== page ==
Current affairs can be given a deeper and more multifaceted meaning by making sense of them through plays, movies and novels, journalism expert Marju Himma recommends in Vikerraadio's daily comment.
Summer allows us to take time-out and sometimes look at things from a different perspective. It should be the so-called pickle season in journalism today, but because Estonia is short on labor to harvest and pickle all those cucumbers, we seem unable to escape hot topics even during this vacation. But that just makes it more exciting to add a cultural filter to current affairs.
Mati Unt wrote a play titled "Goodbye, Baby" in 1975. It is seemingly a collection of cacophonous monologues about loss, departure and the search for the self. These monologues have titles like "The Guest Leaving," "Che Guevara Leaving Cuba," "Parsifal Leaving the Enchanted Castle," "The Rat Escaping from a Sinking Ship" etc.
Looking at current affairs, we could add monologues about the head of the Health Board resigning, the head of the tax board resigning, a long-time city official resigning, Ukrainian workers leaving Estonia, another Health Board executive resigning, a theater director resigning (for two months initially) etc.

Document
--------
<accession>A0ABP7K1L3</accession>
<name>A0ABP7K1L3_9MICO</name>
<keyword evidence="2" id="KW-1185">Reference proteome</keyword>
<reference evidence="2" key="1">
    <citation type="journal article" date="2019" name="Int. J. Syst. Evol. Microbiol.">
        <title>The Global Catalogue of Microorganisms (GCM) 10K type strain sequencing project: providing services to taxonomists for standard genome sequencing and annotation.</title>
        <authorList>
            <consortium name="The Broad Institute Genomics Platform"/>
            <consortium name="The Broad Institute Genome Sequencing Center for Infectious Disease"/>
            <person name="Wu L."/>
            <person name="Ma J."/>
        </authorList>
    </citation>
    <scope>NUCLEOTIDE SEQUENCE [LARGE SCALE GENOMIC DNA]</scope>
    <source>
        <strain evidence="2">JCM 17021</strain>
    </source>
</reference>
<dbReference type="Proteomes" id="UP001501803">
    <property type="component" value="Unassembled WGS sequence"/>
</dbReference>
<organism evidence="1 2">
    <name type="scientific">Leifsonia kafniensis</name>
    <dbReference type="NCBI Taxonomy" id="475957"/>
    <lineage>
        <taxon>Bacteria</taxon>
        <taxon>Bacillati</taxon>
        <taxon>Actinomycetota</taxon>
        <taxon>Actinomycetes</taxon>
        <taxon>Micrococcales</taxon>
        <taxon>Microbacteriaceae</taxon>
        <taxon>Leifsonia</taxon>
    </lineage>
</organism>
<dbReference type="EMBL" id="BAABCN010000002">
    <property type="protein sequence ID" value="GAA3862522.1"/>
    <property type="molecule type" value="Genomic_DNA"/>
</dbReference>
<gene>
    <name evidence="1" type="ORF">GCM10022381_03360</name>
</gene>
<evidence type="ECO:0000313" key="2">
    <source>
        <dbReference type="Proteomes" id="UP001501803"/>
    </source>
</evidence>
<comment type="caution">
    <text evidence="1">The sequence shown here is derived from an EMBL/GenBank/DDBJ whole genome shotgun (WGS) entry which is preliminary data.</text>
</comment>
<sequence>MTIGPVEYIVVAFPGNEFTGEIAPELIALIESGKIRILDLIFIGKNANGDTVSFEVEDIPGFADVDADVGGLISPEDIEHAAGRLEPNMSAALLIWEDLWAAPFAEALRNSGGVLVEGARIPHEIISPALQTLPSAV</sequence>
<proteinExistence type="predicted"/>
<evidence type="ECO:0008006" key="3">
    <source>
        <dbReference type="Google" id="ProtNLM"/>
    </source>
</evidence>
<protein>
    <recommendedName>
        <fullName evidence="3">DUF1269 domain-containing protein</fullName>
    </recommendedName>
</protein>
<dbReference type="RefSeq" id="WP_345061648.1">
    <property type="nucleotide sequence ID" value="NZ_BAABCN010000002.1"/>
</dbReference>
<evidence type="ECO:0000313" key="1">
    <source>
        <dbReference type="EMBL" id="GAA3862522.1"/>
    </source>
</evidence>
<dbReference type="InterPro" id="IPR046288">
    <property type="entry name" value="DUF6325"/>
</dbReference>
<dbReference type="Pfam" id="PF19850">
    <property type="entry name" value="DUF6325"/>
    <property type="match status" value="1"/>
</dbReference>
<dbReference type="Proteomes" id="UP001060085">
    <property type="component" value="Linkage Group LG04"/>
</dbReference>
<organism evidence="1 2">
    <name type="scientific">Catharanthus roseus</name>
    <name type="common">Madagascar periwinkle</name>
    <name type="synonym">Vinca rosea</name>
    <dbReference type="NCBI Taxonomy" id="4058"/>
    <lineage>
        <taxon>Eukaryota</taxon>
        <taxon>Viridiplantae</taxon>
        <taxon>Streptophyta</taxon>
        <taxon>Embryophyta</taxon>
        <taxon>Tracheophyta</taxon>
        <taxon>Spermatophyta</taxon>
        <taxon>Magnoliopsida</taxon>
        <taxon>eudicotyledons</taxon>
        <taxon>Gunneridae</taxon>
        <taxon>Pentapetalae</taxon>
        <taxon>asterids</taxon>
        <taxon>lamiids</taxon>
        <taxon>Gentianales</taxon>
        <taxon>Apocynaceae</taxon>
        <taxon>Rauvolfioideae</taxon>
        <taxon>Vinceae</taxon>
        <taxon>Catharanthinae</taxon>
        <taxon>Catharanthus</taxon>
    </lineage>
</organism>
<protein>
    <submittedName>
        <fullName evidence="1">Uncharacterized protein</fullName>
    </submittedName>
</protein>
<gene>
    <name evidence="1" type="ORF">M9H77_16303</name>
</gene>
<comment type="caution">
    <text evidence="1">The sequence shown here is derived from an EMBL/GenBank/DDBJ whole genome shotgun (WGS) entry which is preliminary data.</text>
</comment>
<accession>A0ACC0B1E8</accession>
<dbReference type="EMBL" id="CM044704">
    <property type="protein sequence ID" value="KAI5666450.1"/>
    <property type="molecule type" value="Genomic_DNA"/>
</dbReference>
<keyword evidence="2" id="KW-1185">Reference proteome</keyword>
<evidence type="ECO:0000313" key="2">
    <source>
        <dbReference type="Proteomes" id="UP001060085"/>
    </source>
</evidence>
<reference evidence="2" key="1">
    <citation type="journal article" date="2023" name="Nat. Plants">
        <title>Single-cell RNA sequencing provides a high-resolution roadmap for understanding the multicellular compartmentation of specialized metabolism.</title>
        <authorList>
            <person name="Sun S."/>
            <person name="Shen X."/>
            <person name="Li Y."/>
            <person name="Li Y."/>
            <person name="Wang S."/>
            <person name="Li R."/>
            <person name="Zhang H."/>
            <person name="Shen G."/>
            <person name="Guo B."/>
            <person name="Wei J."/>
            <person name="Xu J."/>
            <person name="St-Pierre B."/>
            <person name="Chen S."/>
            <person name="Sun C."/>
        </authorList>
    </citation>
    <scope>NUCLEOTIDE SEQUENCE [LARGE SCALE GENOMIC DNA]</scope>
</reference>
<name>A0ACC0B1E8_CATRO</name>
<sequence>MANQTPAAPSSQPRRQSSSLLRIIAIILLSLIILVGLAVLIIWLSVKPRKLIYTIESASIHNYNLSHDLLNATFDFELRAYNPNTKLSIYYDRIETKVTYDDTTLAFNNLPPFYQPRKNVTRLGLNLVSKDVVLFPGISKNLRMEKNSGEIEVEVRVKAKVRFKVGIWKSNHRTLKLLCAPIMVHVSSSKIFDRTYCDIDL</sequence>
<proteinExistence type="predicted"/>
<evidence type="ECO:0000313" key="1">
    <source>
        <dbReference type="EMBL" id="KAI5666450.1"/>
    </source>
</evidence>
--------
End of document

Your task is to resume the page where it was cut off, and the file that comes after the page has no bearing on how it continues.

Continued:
Mati Unt attaches meaning to these departures through his monologues. Every departure is personal, but it is also always official. There are official reasons and then there are unofficial ones. There is personal anguish both for those leaving and those being left. While every departure is different, these recent examples can be seen to hide similar reasons.
Student leaving school
Perhaps one of the best "Goodbye, Baby" monologues for the purpose of attaching meaning to the spring of crisis is "Student Leaving School." This monologue is given by a teacher who reads aloud a series of facts, interpretations and knowledge. In other words, tries to leave the student with everything they may need in life. For example:
"Pronouns every, neither, each other's and one another's lack plural forms. One must not sleep on a bed that's too soft or under a banket that's too warm. The value of a fraction does not change when its numerator and denominator are both multiplied by the same number. Men wear darker clothes in winter and lighter ones in summer. A fool takes a beating even in church."